Newly formed bottom water (θ ≤ −0.7°C) in the northern Weddell Sea flows E or NE at speeds up to 10–15 cm/s, with velocity decreasing towards the centre of the Weddell Gyre (preliminary results from long-term current meter moorings). Upper Quaternary sediments from this area contain a fine-grained terrigenous component (from the nepheloid layer) plus biogenic silica (mostly diatoms) with a small amount of ice-rafted debris. In cores from between 61° and 66°S and from 3300 m to 4700 m water-depth, the proportion of biogenic silica increases northwards (corresponding to increasing seasonal extent of open water vs sea-ice cover), and the proportion of silt and well-sorted fine sand in surface sediments increases with average current velocity. Downcore, diatom-rich and diatom-poor sediments alternate on a scale of 1–3 m, and intervals with more diatoms contain a higher proportion of silt to clay. Preliminary stratigraphy suggests the cyclicity in composition and texture is related to glacial-interglacial cyclicity. During warm periods (indirectly correlated with isotope stages 1, 3, 5 etc.) biogenic silica production takes place during several months of each year, and silt and fine sand are transported by bottom currents. During glacial periods with greater sea-ice cover than at present, biogenic productivity was suppressed and no silica was preserved in the sediments: in addition, a lower proportion of terrigenous silt implies that bottom currents were weaker. At sites with a present-day average velocity of 10 cm/s, a Last Glacial Maximum average velocity of 1 cm/s or less is inferred from grain-size measurements.
× FIRE PREVENTION — Midtown Community School seventh grader Isaih Lynch participated in the Fire Prevention Assembly with Firefighter Bottino and Firefighter Petty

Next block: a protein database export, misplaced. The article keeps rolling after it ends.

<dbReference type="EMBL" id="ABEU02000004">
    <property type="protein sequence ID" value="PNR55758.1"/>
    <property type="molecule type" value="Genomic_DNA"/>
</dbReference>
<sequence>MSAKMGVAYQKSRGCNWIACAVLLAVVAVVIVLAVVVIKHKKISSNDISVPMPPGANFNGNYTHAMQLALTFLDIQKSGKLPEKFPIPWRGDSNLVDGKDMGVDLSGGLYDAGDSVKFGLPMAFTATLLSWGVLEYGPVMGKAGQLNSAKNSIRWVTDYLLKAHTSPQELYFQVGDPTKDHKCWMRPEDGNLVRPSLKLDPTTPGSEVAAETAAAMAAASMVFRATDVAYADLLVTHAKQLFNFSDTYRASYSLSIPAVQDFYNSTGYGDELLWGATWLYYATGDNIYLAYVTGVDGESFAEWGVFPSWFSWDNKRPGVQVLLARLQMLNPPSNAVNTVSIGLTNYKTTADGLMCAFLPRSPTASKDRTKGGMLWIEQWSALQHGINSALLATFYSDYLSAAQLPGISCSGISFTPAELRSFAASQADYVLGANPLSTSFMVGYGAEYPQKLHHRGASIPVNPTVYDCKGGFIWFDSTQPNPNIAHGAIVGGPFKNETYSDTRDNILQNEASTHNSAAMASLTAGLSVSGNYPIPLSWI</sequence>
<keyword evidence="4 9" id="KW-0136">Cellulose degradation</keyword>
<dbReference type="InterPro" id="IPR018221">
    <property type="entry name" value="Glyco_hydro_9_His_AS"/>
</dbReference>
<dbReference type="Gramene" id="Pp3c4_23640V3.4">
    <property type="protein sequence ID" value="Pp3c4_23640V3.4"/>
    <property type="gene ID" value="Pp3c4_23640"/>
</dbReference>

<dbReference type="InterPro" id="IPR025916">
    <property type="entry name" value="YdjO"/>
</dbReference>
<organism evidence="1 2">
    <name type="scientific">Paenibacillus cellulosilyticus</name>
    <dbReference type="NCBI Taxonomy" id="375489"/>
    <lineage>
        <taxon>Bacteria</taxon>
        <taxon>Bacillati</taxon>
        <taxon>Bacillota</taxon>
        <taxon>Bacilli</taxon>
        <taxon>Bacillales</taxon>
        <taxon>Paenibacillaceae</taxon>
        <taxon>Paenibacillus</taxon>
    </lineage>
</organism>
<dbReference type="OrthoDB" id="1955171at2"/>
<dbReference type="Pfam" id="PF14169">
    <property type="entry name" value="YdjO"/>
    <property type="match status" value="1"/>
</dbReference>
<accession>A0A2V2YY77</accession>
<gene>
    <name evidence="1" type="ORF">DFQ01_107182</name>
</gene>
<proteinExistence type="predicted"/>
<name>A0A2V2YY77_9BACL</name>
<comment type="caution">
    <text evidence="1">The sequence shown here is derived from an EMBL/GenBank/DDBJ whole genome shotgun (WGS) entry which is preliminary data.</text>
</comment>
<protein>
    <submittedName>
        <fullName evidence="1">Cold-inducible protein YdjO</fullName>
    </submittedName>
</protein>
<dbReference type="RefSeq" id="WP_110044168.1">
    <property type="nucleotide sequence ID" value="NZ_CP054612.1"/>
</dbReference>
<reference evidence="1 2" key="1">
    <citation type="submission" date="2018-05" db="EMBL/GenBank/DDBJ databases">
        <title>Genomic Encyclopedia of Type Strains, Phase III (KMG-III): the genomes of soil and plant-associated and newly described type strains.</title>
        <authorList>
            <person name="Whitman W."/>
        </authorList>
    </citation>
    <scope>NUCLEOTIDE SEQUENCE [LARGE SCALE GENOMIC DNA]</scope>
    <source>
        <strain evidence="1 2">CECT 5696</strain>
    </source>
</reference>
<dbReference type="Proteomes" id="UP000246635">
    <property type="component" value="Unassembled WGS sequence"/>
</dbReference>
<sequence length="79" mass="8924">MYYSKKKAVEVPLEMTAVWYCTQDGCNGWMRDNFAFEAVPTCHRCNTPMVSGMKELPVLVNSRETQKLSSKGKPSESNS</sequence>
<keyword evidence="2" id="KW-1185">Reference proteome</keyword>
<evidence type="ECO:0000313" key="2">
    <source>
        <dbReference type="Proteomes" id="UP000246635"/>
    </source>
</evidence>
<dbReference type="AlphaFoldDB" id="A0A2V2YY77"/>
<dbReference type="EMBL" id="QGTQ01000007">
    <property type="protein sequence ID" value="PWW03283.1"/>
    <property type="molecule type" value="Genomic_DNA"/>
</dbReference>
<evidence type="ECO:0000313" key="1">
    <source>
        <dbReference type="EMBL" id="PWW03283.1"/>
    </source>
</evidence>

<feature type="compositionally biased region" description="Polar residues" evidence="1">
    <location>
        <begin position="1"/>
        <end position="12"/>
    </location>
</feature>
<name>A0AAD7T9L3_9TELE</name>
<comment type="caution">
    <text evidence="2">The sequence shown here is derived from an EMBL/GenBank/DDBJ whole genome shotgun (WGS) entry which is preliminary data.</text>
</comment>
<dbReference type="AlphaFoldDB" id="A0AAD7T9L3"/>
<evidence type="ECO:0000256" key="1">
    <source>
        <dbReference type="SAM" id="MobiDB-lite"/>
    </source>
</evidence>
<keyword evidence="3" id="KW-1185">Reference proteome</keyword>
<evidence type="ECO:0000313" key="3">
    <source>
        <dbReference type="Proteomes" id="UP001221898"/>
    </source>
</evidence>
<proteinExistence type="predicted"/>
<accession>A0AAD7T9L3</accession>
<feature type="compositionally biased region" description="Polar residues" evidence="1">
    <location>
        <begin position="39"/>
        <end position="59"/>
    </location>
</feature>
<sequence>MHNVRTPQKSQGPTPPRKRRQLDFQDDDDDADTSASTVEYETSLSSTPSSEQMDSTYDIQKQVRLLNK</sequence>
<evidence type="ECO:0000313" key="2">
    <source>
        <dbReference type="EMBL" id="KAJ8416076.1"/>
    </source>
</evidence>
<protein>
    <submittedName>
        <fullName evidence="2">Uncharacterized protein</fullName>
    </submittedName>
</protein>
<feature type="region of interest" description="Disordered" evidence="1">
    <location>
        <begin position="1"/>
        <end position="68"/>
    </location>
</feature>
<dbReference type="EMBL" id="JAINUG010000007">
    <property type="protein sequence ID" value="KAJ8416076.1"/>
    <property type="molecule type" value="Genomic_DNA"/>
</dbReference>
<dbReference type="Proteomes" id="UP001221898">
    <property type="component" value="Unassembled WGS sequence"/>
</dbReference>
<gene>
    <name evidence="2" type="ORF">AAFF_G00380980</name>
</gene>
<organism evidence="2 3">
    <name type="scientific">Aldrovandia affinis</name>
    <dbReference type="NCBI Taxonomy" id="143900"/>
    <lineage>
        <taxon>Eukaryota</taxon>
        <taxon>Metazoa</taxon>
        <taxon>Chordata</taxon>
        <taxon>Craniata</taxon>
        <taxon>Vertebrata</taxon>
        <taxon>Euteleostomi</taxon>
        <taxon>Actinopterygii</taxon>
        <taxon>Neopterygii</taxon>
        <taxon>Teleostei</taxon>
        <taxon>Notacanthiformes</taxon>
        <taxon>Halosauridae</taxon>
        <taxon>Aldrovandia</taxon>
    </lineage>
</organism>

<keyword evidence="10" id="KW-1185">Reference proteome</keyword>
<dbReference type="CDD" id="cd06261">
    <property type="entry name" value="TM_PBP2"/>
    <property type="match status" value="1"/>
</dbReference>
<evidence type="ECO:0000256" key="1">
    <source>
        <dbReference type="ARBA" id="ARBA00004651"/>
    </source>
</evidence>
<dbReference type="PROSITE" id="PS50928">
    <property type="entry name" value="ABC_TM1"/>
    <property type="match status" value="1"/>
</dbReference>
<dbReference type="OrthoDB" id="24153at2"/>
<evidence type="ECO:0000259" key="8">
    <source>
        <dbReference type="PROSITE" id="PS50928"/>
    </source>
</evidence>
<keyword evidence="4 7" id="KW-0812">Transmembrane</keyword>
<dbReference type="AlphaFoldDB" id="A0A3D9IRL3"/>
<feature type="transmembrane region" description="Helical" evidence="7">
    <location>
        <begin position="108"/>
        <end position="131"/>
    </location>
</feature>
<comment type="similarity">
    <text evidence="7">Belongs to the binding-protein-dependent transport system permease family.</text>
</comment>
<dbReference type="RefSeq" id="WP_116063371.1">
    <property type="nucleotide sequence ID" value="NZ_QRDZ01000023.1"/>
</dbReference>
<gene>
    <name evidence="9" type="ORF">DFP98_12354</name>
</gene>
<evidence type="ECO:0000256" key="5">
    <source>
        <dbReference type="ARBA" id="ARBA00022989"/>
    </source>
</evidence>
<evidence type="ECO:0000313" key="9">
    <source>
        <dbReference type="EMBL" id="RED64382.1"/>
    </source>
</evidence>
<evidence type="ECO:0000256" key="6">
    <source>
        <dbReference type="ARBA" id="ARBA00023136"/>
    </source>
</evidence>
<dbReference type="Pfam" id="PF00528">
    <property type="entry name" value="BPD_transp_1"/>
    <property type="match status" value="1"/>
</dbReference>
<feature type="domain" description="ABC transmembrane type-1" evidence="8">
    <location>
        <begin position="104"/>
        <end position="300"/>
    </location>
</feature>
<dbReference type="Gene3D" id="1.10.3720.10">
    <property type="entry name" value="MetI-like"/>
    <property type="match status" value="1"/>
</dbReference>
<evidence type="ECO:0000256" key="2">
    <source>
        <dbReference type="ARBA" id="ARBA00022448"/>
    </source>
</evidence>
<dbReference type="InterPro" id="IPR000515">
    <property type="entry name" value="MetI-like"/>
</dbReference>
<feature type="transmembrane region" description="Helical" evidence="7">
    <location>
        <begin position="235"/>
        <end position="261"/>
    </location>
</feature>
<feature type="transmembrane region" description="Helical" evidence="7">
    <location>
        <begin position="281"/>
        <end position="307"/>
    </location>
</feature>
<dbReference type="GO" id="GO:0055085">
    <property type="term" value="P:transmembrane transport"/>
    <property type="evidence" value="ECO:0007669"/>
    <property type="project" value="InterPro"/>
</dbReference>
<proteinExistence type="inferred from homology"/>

The police department is located at Calls for Service: 922 Daily Average: 131August 12: Sunday Calls for service: 151Stops:19 Accidents: 5 Property Checks: 32 Alarms:The Police Depart. assisted with 13 Fire and 10 EMS callsCity Ordinance noise, 1000 block Wesley Ave., at 12:05amWarrant Arrest, 700 block Boardwalk, at 7:07amVehicle accident, 8th & West Avenue, at 9:21amVehicle accident, 800 block West Avenue, at 11:42amTheft, 800 block Ocean Avenue, at 2:01pmFall City property, 3500 block Central Avenue, at 4:54pmVehicle accident, 1200 block Wesley Avenue, at 5:29pmWater rescue, 9th Street-Route 52, at 8:40pmTheft, 1700 block West Avenue, at 9:41pmAugust 13: Monday Calls for service: 107Stops: 8 Accidents: 2 Property Checks: 24 Alarms: 7The Police Department assisted with 15 Fire and 9 EMS callsCity Ordinance noise, 300 block 31st Street, at 3:29amVehicle accident, 900 block Ocean Avenue, at 11:00am Fall City Property, 900 block Boardwalk, at 11:58am Trespassing, Unit block Wesley Road, at 12:27pm Vehicle accident, 34oo block Simpson Avenue, at 2:07pm Agency Assist, 3600 block Asbury Avenue, at 2:09pm Harassment, 900 block Wesley Avenue, at 4:54pm Counterfeit, 1200 block Boardwalk, at 6:01pm Fall City property, 5400 block Central Avenue, at 7:23pm Property Damage, 900 block Boardwalk, at 11:45pmAugust 14: TuesdayCalls for service: 142Stops: 21 Accidents: 3 Property Checks: 30 Alarms: 5The Police Depart. assisted with 16 Fire and 12 EMS callsTrespassing, 300 block West Avenue, at 6:13amFall City property, Lagoon Road, at 7:36amVehicle accident, 5500 block Simpson Ave., at 9:55amTheft, 500 block Wesley Avenue, at 1:29pmTheft, 700 block Central Avenue, at 3:09pmFall City property, 700 block West Avenue, at 7:55pmMotor Vehicle accident, 300 block Bay Avenue, at 10:43pmCity Ordinance Noise, 900 block Boardwalk, at 10:52pmAugust 15: Wednesday Calls for service: 140Stops: 29 Accidents: 5 Property Checks: 25 Alarms: 3 The Police Depart. assisted with 12 fire and 11 EMS callsCounterfeit, 900 block Asbury Avenue, at 8:24amMotor vehicle accident, 3800 block West Avenue, at 1:32pmMotor vehicle accident, 8th & Atlantic Avenue, at 2:46pmVerbal dispute, Seacrest Road, at 4:02pmMotor vehicle accident, 3100 block West Avenue, at 4:43pmFight, 700 block Boardwalk, at 8:04pmTheft, 700 block Pleasure Avenue, 10:54pmVerbal dispute, 12th & Boardwalk, at 11:40pmAugust 16: ThursdayCalls for service: 99Stops: 10 Accidents: 3 Property Checks: 18 Alarms: 2 The Police Depart. assisted with 18 fire and 15 EMS callsWarrant Arrest, 800 block Central Avenue, at 1:13amBurglary/Theft, 200 block 11th Street, at 7:52amFall City property, 1600 block Boardwalk, at 10:39amFall City property, 900 block Boardwalk, at 11:02amTheft, 1600 block West Avenue, at 3:43pmVehicle accident, 1300 block Central Avenue, at 4:05pmVehicle accident, 500 block Asbury Avenue, at 4:49pmNeighbor dispute, 900 block Wesley Avenue, at 5:56pmVerbal dispute, 1200 block Boardwalk, at 11:19pmAugust 17: Friday Calls for service: 136Stops: 21 Accidents: 1 Property Checks: 30 Alarms: 7The Police Depart. assisted in 13 fire and 14 EMS calls 7Neighbor dispute, 2000 block Glenwood Drive, at 9:45 amTheft, 800 block Boardwalk, 9:29 pmFall City property, 400 block 16th Street, at 11:20 amVerbal dispute, 1700 block Simpson Avenue, at 9:09 amWarrant Arrest, 3900 block West Avenue, at 1:47 pmMotor vehicle accident, 3500 block Asbury Ave., at 2:23 pmTheft, 800 block Boardwalk, 8:14 pmTheft, 1200 block Boardwalk, 9:20 pmAugust 18: SaturdayCalls for service: 147Stops: 23 Accidents: 5 Property Checks: 32 Alarms: 1The Police Department assisted in 18 Fire and 15 EMS callsCity Ordinance noise, 5300 Block Central Ave., at 12:51amVehicle accident, 3400 block Simpson Ave., at 10:35amVehicle accident, 5th Street and Boardwalk, at 12:30pmVerbal dispute, 100 block Boardwalk, at 1:40pmMotor vehicle accident, 4500 block West Avenue, at 3:47pmVerbal dispute, Moorlyn Terrace & Boardwalk, at 7:33pmFight, 500 block 14th Street, at 11:03pmJuvenile problem, 1100 block Atlantic Avenue, at 11:18pmVerbal dispute, 800 block Bay Avenue, at 11:36pmPUBLIC SERVICE ANNOUNCEMENTS:Residents and visitors are encouraged to use the 911 system when reporting crimes and violations of the law. For matters non-emergent you can dial 609-399-9111. Many residents and visitors are using email when reporting various issues to the police. This may cause a delay and is not the most efficient way to get a timely response.